The narrator was Peter Capaldi. I enjoyed it a great deal. 

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1 minute ago, AeroSpaceNews_com said:

I took a hard look at the image for hatches and it seems like perhaps we are looking at the last human-facing compartment on that particular boat.

The account that posted it is known to me as a real retired RN sub commander.

If the subject interests you Google RN Perisher Course tv series. He is the main guy in it. It has had several different titles but one was How to Command a Nuclear Submarine.

The narrator was Peter Capaldi. I enjoyed it a great deal. 

830538513_Thanks_WorldofWarships_trophy-icon_03-23-2022_.jpg.e17b792de0a42543f87a4a78711245e1.jpg

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18 hours ago, Murotsu said:

 

The two large pipes with the + in them are likely seawater cooling related for the main propulsion turbine.

 

With that many bolts, seems like it would be reasonably high pressure.

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16 hours ago, BrushWolf said:

Still probably easier to work on than a modern car. I just had to put a new alternator into my Focus wagon and it is a two and a half hour job for what used to be a bit under half an hour plus the waiting time for the parts store to show up with the replacement. Throw in needing a new battery, it was not a surprise, and the bill was over $800.

Reminds me of when I used to work on aircraft in the military.  Especially if the aircraft had been around a long time, and airframes changes, additions, etc. have taken place.  The engineers just like cramming stuff on top of other stuff to get in the way.  Had to pay real sharp attention to the BuNo of the airplane, too, because sometimes even components get moved around to somewhere else.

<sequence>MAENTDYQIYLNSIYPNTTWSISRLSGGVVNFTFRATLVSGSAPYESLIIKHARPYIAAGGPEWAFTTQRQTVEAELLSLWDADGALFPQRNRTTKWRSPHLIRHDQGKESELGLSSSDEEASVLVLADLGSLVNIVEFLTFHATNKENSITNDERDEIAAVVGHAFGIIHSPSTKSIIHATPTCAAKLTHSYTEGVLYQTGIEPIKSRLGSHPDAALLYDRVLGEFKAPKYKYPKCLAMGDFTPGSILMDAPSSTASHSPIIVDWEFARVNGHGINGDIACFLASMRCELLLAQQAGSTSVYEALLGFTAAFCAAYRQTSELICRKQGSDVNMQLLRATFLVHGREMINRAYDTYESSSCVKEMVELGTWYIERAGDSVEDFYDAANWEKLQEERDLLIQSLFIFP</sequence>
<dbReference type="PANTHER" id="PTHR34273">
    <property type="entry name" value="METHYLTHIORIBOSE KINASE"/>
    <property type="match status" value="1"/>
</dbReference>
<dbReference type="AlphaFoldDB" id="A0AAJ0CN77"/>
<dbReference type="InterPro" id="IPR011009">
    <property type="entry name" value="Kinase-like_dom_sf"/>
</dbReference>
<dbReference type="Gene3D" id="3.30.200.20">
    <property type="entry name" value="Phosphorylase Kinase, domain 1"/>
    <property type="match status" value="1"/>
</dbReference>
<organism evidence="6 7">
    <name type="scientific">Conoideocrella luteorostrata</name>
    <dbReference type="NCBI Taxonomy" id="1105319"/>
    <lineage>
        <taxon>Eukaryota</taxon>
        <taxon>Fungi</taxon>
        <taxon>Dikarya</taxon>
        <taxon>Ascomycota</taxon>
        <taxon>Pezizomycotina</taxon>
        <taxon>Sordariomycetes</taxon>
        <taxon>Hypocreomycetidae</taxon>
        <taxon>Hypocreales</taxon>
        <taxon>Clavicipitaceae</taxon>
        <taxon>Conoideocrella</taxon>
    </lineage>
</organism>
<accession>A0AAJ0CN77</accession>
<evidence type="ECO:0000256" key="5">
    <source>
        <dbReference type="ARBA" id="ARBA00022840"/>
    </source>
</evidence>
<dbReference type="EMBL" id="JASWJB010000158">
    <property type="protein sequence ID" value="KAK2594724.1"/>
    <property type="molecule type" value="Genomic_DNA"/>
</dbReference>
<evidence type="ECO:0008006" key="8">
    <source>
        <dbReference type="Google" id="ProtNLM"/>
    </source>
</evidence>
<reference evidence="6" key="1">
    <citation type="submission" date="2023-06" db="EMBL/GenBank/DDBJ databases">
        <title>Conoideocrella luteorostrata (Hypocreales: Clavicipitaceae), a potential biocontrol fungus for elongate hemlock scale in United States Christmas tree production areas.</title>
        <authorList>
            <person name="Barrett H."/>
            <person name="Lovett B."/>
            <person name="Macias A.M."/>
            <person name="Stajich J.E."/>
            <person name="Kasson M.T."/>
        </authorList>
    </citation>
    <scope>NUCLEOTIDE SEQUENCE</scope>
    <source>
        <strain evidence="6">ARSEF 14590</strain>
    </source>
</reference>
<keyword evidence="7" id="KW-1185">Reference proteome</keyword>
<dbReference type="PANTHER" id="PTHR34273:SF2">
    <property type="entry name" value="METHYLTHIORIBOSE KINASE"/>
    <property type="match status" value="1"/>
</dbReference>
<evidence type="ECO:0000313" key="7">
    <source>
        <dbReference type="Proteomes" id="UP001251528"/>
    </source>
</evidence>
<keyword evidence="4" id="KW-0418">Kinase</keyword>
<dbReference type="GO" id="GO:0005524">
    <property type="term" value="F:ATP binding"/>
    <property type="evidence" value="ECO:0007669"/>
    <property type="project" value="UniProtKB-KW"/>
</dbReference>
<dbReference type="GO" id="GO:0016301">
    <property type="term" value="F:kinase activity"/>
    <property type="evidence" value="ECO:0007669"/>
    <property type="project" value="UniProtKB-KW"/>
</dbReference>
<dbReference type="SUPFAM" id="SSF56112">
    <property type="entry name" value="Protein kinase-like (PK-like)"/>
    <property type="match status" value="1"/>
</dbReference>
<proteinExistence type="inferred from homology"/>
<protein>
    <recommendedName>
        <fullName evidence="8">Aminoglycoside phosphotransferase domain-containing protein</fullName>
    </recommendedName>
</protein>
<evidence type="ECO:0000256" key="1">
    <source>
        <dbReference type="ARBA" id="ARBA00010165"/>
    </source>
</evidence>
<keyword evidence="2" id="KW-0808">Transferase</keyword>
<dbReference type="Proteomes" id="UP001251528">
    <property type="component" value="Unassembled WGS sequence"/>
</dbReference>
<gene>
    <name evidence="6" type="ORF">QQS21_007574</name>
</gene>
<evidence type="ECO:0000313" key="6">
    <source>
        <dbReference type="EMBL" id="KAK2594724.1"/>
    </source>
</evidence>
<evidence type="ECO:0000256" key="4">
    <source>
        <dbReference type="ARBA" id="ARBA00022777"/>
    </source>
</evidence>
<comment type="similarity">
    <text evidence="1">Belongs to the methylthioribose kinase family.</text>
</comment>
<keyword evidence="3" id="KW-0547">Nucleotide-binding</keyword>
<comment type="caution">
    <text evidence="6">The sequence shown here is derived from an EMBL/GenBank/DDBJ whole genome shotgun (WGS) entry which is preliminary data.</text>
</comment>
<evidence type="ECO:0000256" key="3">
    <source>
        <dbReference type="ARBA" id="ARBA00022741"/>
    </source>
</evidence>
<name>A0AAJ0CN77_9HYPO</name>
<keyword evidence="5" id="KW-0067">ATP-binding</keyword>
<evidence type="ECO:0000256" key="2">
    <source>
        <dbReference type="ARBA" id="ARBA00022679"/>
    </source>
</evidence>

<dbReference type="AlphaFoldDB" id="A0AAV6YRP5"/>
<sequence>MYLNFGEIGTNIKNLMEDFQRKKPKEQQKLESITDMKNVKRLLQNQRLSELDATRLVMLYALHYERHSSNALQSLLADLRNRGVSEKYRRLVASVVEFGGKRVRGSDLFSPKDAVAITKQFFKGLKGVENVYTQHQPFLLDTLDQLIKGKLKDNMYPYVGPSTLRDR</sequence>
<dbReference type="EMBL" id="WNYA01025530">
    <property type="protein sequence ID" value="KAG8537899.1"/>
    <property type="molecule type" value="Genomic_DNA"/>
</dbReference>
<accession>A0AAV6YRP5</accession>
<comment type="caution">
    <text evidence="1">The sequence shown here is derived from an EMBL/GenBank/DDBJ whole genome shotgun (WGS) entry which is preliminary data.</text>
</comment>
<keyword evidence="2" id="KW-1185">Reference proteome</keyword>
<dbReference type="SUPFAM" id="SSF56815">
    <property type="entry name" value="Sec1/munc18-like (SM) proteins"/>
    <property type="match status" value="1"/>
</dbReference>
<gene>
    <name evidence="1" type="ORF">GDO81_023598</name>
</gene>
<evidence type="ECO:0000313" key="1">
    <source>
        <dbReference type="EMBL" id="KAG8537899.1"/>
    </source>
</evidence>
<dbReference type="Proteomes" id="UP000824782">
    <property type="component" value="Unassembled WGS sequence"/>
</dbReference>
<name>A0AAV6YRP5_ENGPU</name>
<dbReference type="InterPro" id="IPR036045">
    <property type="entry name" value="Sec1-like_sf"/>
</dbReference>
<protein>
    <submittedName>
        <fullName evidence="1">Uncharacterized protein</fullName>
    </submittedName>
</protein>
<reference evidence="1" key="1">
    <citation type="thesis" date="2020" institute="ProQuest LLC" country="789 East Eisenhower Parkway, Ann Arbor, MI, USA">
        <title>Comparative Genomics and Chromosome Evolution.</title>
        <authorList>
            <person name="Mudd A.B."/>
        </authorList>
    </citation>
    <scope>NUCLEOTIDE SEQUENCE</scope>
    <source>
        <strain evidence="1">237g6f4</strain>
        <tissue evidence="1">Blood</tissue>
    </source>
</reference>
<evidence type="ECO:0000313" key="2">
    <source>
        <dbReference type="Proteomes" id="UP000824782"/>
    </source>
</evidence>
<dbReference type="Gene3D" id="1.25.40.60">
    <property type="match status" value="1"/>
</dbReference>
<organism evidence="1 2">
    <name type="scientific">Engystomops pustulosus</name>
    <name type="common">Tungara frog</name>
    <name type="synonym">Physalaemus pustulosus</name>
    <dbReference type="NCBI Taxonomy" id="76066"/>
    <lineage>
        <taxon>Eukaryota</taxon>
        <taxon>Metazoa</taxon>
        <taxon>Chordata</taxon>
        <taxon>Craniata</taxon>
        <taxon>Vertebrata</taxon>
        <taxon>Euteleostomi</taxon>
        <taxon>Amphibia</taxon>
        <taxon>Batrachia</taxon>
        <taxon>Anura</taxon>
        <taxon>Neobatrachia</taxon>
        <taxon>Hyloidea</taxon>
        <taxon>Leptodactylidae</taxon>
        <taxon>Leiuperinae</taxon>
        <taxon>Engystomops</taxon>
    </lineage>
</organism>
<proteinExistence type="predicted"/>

It was real fun catching guys who said they wasted time pulling a panel off to pull some component, only to find it wasn't there.  Then you know for a fact they weren't following the publications, and you seriously need to handle that potential disaster right then and there.

  • Cool 1

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4 hours ago, DrHolmes52 said:

With that many bolts, seems like it would be reasonably high pressure.

You forget, with a submarine you are submerged and at depth the pressure of the seawater is quite high.  Most submarines today can dive to 1000 feet or more.

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10 hours ago, Murotsu said:

You forget, with a submarine you are submerged and at depth the pressure of the seawater is quite high.  Most submarines today can dive to 1000 feet or more.

Duh on me.  I'm too used to land based systems.  

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I'll add, that I noticed just now that there are two heavily grilled quarter circle openings on the bottom of the outside of the hull beneath those pipes.  Yep, main seawater cooling for the steam turbine.